Basal ganglia calcification, idiopathic, childhood-onset
MedGen UID:
396262
Concept ID:
C1861967
Disease or Syndrome
Bilateral striopallidodentate calcinosis, also known as idiopathic basal ganglia calcification (IBGC), is characterized by the accumulation of calcium deposits in different brain regions and is associated with a neurodegenerative clinical phenotype. The changes seen in IBGC occur in the absence of calcium or parathyroid hormone (PTH; 168450) metabolic disorders, such as hypoparathyroidism (see 146200) or pseudohypoparathyroidism (PHP; see 103580). See also the adult-onset form (213600), which is sometimes erroneously referred to as 'Fahr disease.'
ANE syndrome
MedGen UID:
394313
Concept ID:
C2677535
Disease or Syndrome
Alopecia, neurologic defects, and endocrinopathy syndrome (ANES) is an autosomal recessive disorder characterized by alopecia with skin involvement including multiple facial nevi and flexural hyperpigmentation; moderately to severely impaired intellectual development; progressive motor decline; and endocrine deficiency (summary by Spiegel et al., 2010).
Pontocerebellar hypoplasia type 2D
MedGen UID:
462490
Concept ID:
C3151140
Disease or Syndrome
PCH2D is an autosomal recessive disorder characterized by progressive microcephaly, postnatal onset of progressive atrophy of the cerebrum and cerebellum, profound mental retardation, spasticity, and variable seizures (summary by Ben-Zeev et al., 2003). For a general phenotypic description and a discussion of genetic heterogeneity of pontocerebellar hypoplasia type 2, see PCH2A (277470).
Dystonia, childhood-onset, with optic atrophy and basal ganglia abnormalities
MedGen UID:
934601
Concept ID:
C4310634
Disease or Syndrome
MECR-related neurologic disorder is characterized by a progressive childhood-onset movement disorder and optic atrophy; intellect is often – but not always – preserved. The movement disorder typically presents between ages one and 6.5 years and is mainly dystonia that can be accompanied by chorea and/or ataxia. Over time some affected individuals require assistive devices for mobility. Speech fluency and intelligibility are progressively impaired due to dysarthria. Optic atrophy typically develops between ages four and 12 years and manifests as reduced visual acuity, which can include functional blindness (also known as legal blindness) in adulthood. Because only 13 affected individuals are known to the authors, and because nearly half of them were diagnosed retrospectively as adults, the natural history of disease progression and other aspects of the phenotype have not yet been completely defined.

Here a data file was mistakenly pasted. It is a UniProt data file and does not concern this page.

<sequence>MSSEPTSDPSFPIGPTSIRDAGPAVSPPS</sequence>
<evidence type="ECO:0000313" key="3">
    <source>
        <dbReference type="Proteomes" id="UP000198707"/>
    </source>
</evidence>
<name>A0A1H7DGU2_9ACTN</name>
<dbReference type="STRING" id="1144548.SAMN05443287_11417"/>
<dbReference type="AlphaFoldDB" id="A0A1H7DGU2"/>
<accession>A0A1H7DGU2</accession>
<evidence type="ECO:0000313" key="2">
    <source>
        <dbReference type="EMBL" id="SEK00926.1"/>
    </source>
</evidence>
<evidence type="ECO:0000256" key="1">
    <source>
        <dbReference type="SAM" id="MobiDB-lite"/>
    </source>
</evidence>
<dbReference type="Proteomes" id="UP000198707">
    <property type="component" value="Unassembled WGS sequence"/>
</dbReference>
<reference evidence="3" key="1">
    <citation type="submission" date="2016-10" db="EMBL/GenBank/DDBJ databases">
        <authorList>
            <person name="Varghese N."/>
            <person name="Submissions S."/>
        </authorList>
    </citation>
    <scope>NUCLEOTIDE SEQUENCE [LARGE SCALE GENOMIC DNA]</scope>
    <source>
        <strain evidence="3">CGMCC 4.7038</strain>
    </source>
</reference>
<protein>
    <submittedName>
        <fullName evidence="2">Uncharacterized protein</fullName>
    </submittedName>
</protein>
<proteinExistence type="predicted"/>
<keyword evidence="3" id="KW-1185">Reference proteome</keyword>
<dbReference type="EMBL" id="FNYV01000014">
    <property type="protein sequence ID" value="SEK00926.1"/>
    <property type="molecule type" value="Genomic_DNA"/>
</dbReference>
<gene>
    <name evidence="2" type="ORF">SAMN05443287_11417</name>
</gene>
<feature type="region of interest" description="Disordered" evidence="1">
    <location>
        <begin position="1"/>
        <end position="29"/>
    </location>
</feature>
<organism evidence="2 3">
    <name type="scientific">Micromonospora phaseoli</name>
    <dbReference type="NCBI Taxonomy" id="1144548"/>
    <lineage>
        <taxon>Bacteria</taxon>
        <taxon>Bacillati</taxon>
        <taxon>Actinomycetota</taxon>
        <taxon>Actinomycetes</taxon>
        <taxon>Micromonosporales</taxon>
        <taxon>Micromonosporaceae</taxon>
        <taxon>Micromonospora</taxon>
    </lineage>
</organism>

Hypermanganesemia with dystonia 2
MedGen UID:
934732
Concept ID:
C4310765
Disease or Syndrome
SLC39A14 deficiency is characterized by evidence between ages six months and three years of delay or loss of motor developmental milestones (e.g., delayed walking, gait disturbance). Early in the disease course, children show axial hypotonia followed by dystonia, spasticity, dysarthria, bulbar dysfunction, and signs of parkinsonism including bradykinesia, hypomimia, and tremor. By the end of the first decade they develop severe, generalized, pharmaco-resistant dystonia, limb contractures, and scoliosis, and lose independent ambulation. Cognitive impairment appears to be less prominent than motor disability. Some affected children have succumbed in their first decade due to secondary complications such as respiratory infections.
Neuropathy, congenital hypomyelinating, 3
MedGen UID:
1648417
Concept ID:
C4748608
Disease or Syndrome
Congenital hypomyelinating neuropathy-3 is an autosomal recessive neurologic disorder characterized by onset of neurogenic muscle impairment in utero. Affected individuals present at birth with severe hypotonia, often causing respiratory insufficiency or failure and inability to swallow or feed properly. They have profoundly impaired psychomotor development and may die in infancy or early childhood. Those that survive are unable to sit or walk. Sural nerve biopsy shows hypomyelination of the nerve fibers, and brain imaging often shows impaired myelination and cerebral and cerebellar atrophy. Nerve conduction velocities are severely decreased (about 10 m/s) or absent due to improper myelination (summary by Vallat et al., 2016 and Low et al., 2018). For a discussion of genetic heterogeneity of CHN, see CHN1 (605253).
Ferro-cerebro-cutaneous syndrome
MedGen UID:
1658844
Concept ID:
C4751570
Disease or Syndrome